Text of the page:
kiddushWe sip now from the cup of the covenant, but He’ll drink with us at the wedding (as would any good Hebrew groom). We’re betrothed, promised, taken—and we’re awaiting the promise of more. Until the heavenly Jerusalem is our home, as long as there are missionaries and preachers among us, until we’ve feasted with Him and married Him and seen things too beautiful to utter…until all these things are reality there will be better things to come—better promises, heavenly ones. Unlike Israel at Mount Sinai, we know full-well of the covenant we are embracing, we are filled with His Spirit which allows us to keep it, and His ways are being etched on our hearts soon transforming us in the blink of an eye.

If upon welcoming my husband home I said, “Now, this is a new marriage! The laws you were not able to live by in our old marriage no longer apply anymore!” most would think me quite foolish. Is this the marriage we desire with our King? No, if my earthly vows are renewed they will be renewed upon better promises–fresh and sinless, old and deeply rooted. Vows will be made with a man who has seen what the world has to offer and has run back to the good things we had—faithfulness now etched on his heart. Those would be vows worth renewing.

This covenant we are so privileged to enter is one ancient and mysterious and hallowed. God is welcoming again the Bride of Heaven, equipping her for faithfulness, and washing her sins away. This is an eyes-wide-open love. This is the grateful, prostrating love of the unfaithful to the Faithful. This is the love of a Bride who has counted the cost and has chosen her Groom from the depths of her soul. This is a covenant worth renewing.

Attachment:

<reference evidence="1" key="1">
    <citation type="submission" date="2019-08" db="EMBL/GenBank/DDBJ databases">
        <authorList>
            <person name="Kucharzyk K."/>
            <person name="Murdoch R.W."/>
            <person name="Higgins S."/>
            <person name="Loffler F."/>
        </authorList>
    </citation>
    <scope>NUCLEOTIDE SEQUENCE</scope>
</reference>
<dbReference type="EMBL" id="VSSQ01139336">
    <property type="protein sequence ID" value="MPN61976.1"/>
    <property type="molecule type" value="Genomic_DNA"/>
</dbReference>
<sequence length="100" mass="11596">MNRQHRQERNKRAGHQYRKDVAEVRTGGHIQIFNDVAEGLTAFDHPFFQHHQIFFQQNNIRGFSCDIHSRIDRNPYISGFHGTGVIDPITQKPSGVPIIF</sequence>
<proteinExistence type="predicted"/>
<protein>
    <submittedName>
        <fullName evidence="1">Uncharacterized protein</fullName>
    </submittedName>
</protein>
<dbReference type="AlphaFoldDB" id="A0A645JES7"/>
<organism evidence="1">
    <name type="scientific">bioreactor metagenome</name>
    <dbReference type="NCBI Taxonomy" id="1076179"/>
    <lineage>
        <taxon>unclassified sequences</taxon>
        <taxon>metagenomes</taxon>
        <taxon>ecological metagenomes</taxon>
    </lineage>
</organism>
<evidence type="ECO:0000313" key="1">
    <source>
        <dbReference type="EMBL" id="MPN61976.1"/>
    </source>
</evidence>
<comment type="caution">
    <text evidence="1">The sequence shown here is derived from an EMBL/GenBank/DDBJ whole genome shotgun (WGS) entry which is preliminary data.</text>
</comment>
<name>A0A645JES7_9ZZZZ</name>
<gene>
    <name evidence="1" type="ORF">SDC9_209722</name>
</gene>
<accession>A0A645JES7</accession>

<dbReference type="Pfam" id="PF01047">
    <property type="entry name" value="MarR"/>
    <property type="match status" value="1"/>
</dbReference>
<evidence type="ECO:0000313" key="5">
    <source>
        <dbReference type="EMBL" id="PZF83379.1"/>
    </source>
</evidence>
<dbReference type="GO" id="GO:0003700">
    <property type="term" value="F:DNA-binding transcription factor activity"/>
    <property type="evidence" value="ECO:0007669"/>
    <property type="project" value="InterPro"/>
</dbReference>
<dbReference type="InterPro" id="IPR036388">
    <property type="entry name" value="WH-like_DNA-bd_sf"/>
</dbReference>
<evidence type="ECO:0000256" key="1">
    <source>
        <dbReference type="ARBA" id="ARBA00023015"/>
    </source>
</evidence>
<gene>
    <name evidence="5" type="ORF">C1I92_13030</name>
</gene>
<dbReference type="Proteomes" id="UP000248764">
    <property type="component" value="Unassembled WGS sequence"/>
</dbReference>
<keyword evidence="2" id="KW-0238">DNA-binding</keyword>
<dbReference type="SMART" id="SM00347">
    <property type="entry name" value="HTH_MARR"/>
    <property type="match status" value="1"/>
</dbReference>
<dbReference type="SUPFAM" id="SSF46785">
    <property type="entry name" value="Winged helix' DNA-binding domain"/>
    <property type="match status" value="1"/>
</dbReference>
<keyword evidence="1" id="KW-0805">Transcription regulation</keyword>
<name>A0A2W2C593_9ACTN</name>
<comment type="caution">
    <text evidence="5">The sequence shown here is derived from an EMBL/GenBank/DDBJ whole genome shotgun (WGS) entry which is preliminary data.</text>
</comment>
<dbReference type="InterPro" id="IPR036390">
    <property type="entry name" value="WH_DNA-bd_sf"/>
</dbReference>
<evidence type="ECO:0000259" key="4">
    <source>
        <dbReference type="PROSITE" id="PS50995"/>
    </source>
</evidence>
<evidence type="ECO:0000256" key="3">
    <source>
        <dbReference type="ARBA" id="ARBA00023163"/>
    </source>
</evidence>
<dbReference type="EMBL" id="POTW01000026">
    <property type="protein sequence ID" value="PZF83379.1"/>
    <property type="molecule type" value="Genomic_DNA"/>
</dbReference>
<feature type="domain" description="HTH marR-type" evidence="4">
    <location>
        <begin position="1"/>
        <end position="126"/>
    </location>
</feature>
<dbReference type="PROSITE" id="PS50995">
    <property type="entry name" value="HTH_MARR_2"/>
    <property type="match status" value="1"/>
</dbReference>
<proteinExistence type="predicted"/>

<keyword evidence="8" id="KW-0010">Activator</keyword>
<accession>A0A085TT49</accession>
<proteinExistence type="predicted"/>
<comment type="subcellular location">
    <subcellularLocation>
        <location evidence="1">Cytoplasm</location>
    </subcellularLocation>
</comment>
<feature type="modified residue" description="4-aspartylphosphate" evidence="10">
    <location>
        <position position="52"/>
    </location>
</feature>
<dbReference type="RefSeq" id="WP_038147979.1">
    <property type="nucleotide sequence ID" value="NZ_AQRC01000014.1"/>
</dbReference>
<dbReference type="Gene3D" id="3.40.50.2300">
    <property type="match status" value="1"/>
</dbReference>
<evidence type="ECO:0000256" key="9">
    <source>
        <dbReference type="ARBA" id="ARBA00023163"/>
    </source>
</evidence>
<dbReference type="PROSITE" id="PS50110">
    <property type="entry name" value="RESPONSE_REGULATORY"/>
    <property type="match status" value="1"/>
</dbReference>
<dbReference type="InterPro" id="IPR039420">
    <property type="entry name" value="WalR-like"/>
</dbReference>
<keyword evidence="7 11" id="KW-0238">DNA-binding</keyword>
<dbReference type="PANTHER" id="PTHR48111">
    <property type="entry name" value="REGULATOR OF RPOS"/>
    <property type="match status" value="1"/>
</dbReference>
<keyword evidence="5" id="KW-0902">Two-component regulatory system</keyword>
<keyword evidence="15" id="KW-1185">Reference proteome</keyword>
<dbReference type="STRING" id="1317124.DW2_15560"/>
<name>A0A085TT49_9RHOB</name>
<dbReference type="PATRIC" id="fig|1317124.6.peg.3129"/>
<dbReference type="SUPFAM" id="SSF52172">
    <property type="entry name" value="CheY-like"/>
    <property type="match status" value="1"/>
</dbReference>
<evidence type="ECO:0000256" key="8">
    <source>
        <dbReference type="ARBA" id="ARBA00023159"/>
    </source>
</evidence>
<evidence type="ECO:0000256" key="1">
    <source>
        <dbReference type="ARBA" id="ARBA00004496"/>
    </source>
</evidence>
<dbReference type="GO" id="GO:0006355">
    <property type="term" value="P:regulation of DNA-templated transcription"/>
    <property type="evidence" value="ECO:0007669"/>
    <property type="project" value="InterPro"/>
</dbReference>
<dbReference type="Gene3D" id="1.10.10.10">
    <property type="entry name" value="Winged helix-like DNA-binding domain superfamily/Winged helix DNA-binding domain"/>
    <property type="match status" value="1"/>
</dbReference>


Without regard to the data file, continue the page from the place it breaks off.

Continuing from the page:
Sarah Hawkes Valente is a nine year veteran to the world of Mommy-blogging. She began blogging after watching God perform a resuscitation on her young marriage. Her debut book, “31 Days to Lovely: a journey of forgiveness,” is based on her experiences. Today, Sarah runs Whatever is Lovely Publications LLC.

  3 Responses to “A Covenant Worth Renewing”

  1. Hey Stranger.. new blog eh?? LOVE the header.. uber cutes.. just popping in to see what’s new.. I stopped surfing the blogasphere.. 3 jobs will keep ya busy.. but I’m preaching to the wrong choir, ms author & mother to a small village : ) Hope all is well.. tell that friend of yours that Girl Child still loves Eli to the moon and back.. he’s the one who brought me back to Jesus.. incase ya didn’t know.. and now me and Jesus are like >this<.. He even let's me win at Bingo all the time!! LOL and in return I do extra nice stuff for people in need.. win win.. Hope all is well!!!!

  2. An echo of what I first heard from John Piper, the marriage is more mysterious than the two people in it.

  3. […] Read more at Whatever is Lovely. […]